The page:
It’s been a full year since Aston Martin revealed a prototype of its ultimate vehicle, the Valkyrie. Today, we see what twelve months of progress looks like with a near-production glimpse of the British luxury manufacturer’s mind-bending endeavor.
Aston Martin and its partner, Red Bull Advanced Technologies, have focused their efforts on the car’s aerodynamics, design, and cockpit. The Valkyrie will be one of, if not the, most aerodynamic production cars ever made. As such, form follows function with its teardrop cabin, massive wheel arches, and full length “Venturi” tunnels that run along the cockpit floor. Indeed the Valkyrie looks like a Formula One car with a thin coating of bodywork.
Exterior design highlights include F1-inspired headlights built within an exposed anodized aluminium frame. These beams are 30-40 percent lighter than the brightest Aston Martin road car headlights. In the name of weight savings, the Aston Martin ‘wings’ badge is neither a standard emblem nor a cheap sticker. The design team crafted a chemical-etched aluminium badge just 70 microns thick (which is 30 percent thinner than a human hair). The ‘lacewing,’ is 99.4 percent lighter than a normal Aston Martin badge.
At the rear, a center-mounted stop light (CHMSL) is built on the tip of a shark’s fin that runs the length of the car’s rear bodywork. At 5.5mm wide and 9.5mm long, it’s the thinnest CHMSL in the world.
Under the guidance of legendary F1 designer Adrian Newey, the entire car has been molded in the pursuit of aerodynamic perfection and downforce. The redesigned Valkyrie prototype adds openings in the body between the cockpit and front wheel arches to improve downforce. The Venturi tunnels draw massive amounts of air beneath the car to feed the rear diffuser. Because these tunnels contribute so much to the hypercar’s stability, they allow the upper body surfaces to focus on aesthetic appeal.
“I would say we’re around 95 percent of the way there with the exterior design,” says Miles Nurnberger, Aston Martin’s creative director of exterior design. “Much of what you see is actually the structure of the car, so this had to be signed off on relatively early in the project. The remaining areas of non-structural bodywork are still subject to evolution and change as Adrian [Newey] continues to explore way of finding more downforce.” In other words, we’re looking at a near-production body.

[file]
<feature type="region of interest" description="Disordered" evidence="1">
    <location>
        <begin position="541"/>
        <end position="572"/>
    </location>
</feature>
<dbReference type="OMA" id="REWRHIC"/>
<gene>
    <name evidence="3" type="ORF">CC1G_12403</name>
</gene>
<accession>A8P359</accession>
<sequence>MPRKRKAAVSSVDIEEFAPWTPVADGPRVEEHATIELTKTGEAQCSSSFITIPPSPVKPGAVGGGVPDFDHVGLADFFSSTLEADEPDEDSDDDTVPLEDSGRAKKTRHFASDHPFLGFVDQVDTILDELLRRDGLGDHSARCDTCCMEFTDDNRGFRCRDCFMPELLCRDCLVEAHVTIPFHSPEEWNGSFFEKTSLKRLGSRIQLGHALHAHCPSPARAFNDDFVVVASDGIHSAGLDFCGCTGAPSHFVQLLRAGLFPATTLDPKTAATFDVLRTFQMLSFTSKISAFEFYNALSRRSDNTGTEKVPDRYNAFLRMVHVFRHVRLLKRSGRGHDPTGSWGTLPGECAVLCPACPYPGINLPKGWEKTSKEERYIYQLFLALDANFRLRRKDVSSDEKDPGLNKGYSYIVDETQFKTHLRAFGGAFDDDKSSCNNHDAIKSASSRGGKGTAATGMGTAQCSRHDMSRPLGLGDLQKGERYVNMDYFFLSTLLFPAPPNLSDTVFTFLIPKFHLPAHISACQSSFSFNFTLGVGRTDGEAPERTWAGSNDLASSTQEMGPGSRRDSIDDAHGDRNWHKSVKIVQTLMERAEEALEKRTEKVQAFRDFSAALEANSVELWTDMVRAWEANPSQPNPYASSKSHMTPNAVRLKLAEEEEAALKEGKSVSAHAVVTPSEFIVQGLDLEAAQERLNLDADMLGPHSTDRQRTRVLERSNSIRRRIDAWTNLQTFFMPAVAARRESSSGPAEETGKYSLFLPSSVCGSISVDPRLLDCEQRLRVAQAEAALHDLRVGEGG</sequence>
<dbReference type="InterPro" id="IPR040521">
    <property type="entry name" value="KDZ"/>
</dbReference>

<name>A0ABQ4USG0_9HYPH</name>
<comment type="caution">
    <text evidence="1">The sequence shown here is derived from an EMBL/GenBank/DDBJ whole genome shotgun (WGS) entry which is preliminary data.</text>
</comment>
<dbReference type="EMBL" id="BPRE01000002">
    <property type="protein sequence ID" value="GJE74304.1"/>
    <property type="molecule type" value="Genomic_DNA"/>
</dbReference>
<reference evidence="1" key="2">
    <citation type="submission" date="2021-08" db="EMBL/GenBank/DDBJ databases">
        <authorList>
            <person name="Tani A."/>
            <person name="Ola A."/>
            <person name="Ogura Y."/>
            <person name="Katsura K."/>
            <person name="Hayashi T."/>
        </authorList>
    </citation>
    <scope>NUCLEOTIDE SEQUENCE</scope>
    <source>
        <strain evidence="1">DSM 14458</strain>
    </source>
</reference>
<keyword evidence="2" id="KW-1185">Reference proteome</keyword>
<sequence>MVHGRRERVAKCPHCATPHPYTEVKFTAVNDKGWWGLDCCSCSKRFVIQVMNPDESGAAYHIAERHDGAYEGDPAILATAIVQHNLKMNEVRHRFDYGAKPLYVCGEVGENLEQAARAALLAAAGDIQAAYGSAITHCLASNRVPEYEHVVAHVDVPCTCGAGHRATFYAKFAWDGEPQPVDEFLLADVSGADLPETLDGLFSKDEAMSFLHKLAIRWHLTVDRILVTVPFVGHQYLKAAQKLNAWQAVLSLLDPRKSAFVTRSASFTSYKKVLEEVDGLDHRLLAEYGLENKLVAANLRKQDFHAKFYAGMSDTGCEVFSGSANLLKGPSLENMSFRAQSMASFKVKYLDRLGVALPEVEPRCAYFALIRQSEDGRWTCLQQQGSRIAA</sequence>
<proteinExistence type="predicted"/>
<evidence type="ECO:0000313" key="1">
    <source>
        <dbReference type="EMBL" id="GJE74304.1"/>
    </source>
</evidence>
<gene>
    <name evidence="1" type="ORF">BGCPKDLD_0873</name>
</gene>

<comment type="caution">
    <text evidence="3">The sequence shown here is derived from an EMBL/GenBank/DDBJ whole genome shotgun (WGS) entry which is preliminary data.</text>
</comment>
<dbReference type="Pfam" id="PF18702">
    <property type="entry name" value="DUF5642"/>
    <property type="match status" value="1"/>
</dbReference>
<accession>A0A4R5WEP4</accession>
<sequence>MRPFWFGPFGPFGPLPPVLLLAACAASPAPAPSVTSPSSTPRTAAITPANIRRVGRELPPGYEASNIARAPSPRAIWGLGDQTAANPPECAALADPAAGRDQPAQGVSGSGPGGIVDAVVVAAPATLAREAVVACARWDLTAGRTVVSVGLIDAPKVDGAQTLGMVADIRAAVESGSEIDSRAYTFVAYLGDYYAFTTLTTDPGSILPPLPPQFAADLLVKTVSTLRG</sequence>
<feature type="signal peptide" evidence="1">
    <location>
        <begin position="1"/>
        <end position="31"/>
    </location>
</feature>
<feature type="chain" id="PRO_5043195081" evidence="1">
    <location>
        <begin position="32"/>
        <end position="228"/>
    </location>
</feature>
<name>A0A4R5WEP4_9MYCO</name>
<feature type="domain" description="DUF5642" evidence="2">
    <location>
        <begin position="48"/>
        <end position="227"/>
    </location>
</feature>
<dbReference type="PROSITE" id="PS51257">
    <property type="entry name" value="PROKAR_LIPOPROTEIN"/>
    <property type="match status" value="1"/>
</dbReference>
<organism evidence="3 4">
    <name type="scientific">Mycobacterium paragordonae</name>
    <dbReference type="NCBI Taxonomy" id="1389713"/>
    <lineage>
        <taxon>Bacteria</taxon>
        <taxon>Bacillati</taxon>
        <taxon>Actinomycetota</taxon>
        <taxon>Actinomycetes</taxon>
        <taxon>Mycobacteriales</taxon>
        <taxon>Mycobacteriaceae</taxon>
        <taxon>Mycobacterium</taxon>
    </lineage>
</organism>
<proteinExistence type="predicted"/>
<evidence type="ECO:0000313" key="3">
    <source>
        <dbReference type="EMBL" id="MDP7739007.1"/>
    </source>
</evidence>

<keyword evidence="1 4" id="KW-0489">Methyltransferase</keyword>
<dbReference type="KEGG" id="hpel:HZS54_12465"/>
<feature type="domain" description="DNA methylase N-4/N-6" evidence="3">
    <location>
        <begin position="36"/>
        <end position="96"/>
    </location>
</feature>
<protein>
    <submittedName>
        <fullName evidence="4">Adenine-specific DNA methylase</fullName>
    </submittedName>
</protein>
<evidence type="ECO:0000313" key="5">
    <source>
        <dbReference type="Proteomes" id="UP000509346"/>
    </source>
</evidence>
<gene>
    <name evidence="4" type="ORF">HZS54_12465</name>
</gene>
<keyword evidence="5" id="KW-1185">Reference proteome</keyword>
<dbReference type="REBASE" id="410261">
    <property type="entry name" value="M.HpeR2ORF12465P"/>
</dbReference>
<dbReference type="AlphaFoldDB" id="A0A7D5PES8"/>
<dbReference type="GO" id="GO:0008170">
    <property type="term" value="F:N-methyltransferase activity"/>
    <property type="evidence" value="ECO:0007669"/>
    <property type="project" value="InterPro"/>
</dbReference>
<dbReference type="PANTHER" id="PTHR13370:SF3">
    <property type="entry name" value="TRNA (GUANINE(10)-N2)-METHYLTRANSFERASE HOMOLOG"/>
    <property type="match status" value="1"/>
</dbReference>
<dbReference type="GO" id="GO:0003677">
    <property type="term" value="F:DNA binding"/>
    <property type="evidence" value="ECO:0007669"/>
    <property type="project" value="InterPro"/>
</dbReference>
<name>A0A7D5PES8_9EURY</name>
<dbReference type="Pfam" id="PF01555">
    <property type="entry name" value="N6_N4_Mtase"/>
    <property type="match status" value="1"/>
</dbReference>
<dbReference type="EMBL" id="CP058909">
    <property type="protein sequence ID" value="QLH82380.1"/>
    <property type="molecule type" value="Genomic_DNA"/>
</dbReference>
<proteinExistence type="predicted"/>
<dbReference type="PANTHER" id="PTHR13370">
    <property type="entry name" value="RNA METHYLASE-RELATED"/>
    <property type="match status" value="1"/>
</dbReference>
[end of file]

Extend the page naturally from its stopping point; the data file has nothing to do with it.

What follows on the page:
Inside, Aston Martin’s interior designers worked to maximize cabin space and to focus on driver engagement. The seats are mounted directly to the tub, with passengers seated in a ‘feet-up’ position (just like an F1 car). A four-point harness comes as standard, and a six-point unit is available. Everything the driver would need is accessible on the racecar-inspired, detachable steering wheel.
Visibility is also exceptional thanks to the design of the greenhouse. Door mirrors have been replaced with rear-facing cameras and live feeds on the A-pillars (we’ll see if the governing bodies are cool with that decision).
“It’s been a tremendous challenge to make the interior packaging work,” says Matt Hill, Aston Martin’s creative director of interiors. “We’ve embraced Red Bull Racing’s Formula One ethos and approached from a different angle than conventional road car design. We’ve been fighting for millimeters everywhere, but the battle has been worth it, as it’s been fantastic seeing customers try the interior buck for size. They love the ritual of getting in and how it feels to be sat behind the wheel.”
Aston Martin hasn’t announced when the production version will be ready, but when it is, it will face of with Mercedes-AMG’s upcoming ‘Project One’ halo model.
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